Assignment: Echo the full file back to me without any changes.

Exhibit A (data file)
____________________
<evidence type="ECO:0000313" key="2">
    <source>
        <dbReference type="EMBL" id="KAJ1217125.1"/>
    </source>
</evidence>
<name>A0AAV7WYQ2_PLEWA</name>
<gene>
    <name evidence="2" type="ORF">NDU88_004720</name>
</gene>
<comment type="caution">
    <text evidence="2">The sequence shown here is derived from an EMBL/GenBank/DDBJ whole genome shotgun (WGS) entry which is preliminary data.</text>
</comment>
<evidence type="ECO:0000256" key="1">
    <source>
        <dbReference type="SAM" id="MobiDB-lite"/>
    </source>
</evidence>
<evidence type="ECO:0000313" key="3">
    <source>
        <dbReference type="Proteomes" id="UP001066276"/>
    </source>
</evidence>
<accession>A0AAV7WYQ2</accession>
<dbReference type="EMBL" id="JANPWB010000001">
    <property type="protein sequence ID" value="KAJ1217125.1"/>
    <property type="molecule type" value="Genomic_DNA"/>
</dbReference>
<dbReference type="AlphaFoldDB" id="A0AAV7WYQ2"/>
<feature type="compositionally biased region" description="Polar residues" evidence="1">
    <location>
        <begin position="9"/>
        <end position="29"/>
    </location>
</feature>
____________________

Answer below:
<evidence type="ECO:0000313" key="2">
    <source>
        <dbReference type="EMBL" id="KAJ1217125.1"/>
    </source>
</evidence>
<name>A0AAV7WYQ2_PLEWA</name>
<gene>
    <name evidence="2" type="ORF">NDU88_004720</name>
</gene>
<comment type="caution">
    <text evidence="2">The sequence shown here is derived from an EMBL/GenBank/DDBJ whole genome shotgun (WGS) entry which is preliminary data.</text>
</comment>
<evidence type="ECO:0000256" key="1">
    <source>
        <dbReference type="SAM" id="MobiDB-lite"/>
    </source>
</evidence>
<evidence type="ECO:0000313" key="3">
    <source>
        <dbReference type="Proteomes" id="UP001066276"/>
    </source>
</evidence>
<accession>A0AAV7WYQ2</accession>
<dbReference type="EMBL" id="JANPWB010000001">
    <property type="protein sequence ID" value="KAJ1217125.1"/>
    <property type="molecule type" value="Genomic_DNA"/>
</dbReference>
<dbReference type="AlphaFoldDB" id="A0AAV7WYQ2"/>
<feature type="compositionally biased region" description="Polar residues" evidence="1">
    <location>
        <begin position="9"/>
        <end position="29"/>
    </location>
</feature>